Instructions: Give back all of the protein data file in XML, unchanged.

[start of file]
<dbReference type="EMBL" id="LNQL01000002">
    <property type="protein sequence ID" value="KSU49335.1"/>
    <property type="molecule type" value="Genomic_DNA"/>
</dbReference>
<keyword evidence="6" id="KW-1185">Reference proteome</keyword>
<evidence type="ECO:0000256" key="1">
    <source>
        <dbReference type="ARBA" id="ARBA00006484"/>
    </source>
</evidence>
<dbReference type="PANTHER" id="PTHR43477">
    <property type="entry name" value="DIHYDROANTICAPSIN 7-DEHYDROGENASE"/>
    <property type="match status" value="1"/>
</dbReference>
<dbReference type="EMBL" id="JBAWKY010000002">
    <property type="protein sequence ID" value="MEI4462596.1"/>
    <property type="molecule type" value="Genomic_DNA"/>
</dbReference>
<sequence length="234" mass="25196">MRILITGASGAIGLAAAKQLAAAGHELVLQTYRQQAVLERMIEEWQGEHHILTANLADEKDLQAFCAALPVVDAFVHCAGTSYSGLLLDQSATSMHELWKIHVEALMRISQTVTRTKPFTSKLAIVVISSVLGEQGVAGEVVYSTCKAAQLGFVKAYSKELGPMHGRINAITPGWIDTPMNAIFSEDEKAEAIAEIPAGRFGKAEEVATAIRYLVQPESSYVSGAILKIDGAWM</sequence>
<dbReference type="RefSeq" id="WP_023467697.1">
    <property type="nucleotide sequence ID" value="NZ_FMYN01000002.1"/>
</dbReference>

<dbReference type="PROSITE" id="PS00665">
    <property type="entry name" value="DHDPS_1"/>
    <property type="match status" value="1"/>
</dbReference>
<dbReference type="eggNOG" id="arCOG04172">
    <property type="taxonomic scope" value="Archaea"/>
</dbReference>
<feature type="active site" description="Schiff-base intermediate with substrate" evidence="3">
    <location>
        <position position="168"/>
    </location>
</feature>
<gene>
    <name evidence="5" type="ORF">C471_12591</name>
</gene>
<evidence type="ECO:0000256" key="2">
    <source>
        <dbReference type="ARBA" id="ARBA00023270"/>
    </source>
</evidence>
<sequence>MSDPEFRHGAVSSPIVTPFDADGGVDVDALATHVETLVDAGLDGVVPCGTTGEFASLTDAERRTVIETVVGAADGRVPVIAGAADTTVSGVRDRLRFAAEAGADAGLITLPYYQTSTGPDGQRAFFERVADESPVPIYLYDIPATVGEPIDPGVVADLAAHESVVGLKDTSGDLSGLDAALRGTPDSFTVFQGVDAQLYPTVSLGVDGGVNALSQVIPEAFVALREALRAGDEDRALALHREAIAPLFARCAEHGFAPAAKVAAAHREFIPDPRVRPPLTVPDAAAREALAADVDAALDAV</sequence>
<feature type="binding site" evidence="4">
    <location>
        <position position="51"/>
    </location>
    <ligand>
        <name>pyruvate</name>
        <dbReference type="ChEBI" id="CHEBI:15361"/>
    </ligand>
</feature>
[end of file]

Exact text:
<dbReference type="EMBL" id="LNQL01000002">
    <property type="protein sequence ID" value="KSU49335.1"/>
    <property type="molecule type" value="Genomic_DNA"/>
</dbReference>
<keyword evidence="6" id="KW-1185">Reference proteome</keyword>
<evidence type="ECO:0000256" key="1">
    <source>
        <dbReference type="ARBA" id="ARBA00006484"/>
    </source>
</evidence>
<dbReference type="PANTHER" id="PTHR43477">
    <property type="entry name" value="DIHYDROANTICAPSIN 7-DEHYDROGENASE"/>
    <property type="match status" value="1"/>
</dbReference>
<dbReference type="EMBL" id="JBAWKY010000002">
    <property type="protein sequence ID" value="MEI4462596.1"/>
    <property type="molecule type" value="Genomic_DNA"/>
</dbReference>
<sequence length="234" mass="25196">MRILITGASGAIGLAAAKQLAAAGHELVLQTYRQQAVLERMIEEWQGEHHILTANLADEKDLQAFCAALPVVDAFVHCAGTSYSGLLLDQSATSMHELWKIHVEALMRISQTVTRTKPFTSKLAIVVISSVLGEQGVAGEVVYSTCKAAQLGFVKAYSKELGPMHGRINAITPGWIDTPMNAIFSEDEKAEAIAEIPAGRFGKAEEVATAIRYLVQPESSYVSGAILKIDGAWM</sequence>
<dbReference type="RefSeq" id="WP_023467697.1">
    <property type="nucleotide sequence ID" value="NZ_FMYN01000002.1"/>
</dbReference>

<dbReference type="PROSITE" id="PS00665">
    <property type="entry name" value="DHDPS_1"/>
    <property type="match status" value="1"/>
</dbReference>
<dbReference type="eggNOG" id="arCOG04172">
    <property type="taxonomic scope" value="Archaea"/>
</dbReference>
<feature type="active site" description="Schiff-base intermediate with substrate" evidence="3">
    <location>
        <position position="168"/>
    </location>
</feature>
<gene>
    <name evidence="5" type="ORF">C471_12591</name>
</gene>
<evidence type="ECO:0000256" key="2">
    <source>
        <dbReference type="ARBA" id="ARBA00023270"/>
    </source>
</evidence>
<sequence>MSDPEFRHGAVSSPIVTPFDADGGVDVDALATHVETLVDAGLDGVVPCGTTGEFASLTDAERRTVIETVVGAADGRVPVIAGAADTTVSGVRDRLRFAAEAGADAGLITLPYYQTSTGPDGQRAFFERVADESPVPIYLYDIPATVGEPIDPGVVADLAAHESVVGLKDTSGDLSGLDAALRGTPDSFTVFQGVDAQLYPTVSLGVDGGVNALSQVIPEAFVALREALRAGDEDRALALHREAIAPLFARCAEHGFAPAAKVAAAHREFIPDPRVRPPLTVPDAAAREALAADVDAALDAV</sequence>
<feature type="binding site" evidence="4">
    <location>
        <position position="51"/>
    </location>
    <ligand>
        <name>pyruvate</name>
        <dbReference type="ChEBI" id="CHEBI:15361"/>
    </ligand>
</feature>